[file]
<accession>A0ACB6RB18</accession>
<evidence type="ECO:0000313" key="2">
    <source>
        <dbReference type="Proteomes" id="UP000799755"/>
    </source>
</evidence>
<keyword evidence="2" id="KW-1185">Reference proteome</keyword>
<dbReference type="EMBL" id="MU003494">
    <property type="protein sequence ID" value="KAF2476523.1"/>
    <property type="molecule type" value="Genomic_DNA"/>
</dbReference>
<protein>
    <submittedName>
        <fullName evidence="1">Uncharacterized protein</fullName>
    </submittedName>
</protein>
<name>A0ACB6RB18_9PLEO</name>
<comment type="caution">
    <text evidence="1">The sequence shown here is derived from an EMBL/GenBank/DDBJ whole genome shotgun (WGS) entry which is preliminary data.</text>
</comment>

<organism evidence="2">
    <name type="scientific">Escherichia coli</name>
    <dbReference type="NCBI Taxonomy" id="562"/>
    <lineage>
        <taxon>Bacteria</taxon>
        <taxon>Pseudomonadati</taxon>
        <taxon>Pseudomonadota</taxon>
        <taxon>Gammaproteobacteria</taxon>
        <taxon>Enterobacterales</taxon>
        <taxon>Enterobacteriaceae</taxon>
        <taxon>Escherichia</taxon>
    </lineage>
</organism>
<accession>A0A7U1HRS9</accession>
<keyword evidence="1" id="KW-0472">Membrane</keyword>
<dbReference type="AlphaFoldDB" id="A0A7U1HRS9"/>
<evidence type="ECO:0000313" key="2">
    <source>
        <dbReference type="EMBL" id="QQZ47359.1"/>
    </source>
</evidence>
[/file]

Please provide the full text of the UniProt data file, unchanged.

<accession>A0ACB6RB18</accession>
<evidence type="ECO:0000313" key="2">
    <source>
        <dbReference type="Proteomes" id="UP000799755"/>
    </source>
</evidence>
<keyword evidence="2" id="KW-1185">Reference proteome</keyword>
<dbReference type="EMBL" id="MU003494">
    <property type="protein sequence ID" value="KAF2476523.1"/>
    <property type="molecule type" value="Genomic_DNA"/>
</dbReference>
<protein>
    <submittedName>
        <fullName evidence="1">Uncharacterized protein</fullName>
    </submittedName>
</protein>
<name>A0ACB6RB18_9PLEO</name>
<comment type="caution">
    <text evidence="1">The sequence shown here is derived from an EMBL/GenBank/DDBJ whole genome shotgun (WGS) entry which is preliminary data.</text>
</comment>

<organism evidence="2">
    <name type="scientific">Escherichia coli</name>
    <dbReference type="NCBI Taxonomy" id="562"/>
    <lineage>
        <taxon>Bacteria</taxon>
        <taxon>Pseudomonadati</taxon>
        <taxon>Pseudomonadota</taxon>
        <taxon>Gammaproteobacteria</taxon>
        <taxon>Enterobacterales</taxon>
        <taxon>Enterobacteriaceae</taxon>
        <taxon>Escherichia</taxon>
    </lineage>
</organism>
<accession>A0A7U1HRS9</accession>
<keyword evidence="1" id="KW-0472">Membrane</keyword>
<dbReference type="AlphaFoldDB" id="A0A7U1HRS9"/>
<evidence type="ECO:0000313" key="2">
    <source>
        <dbReference type="EMBL" id="QQZ47359.1"/>
    </source>
</evidence>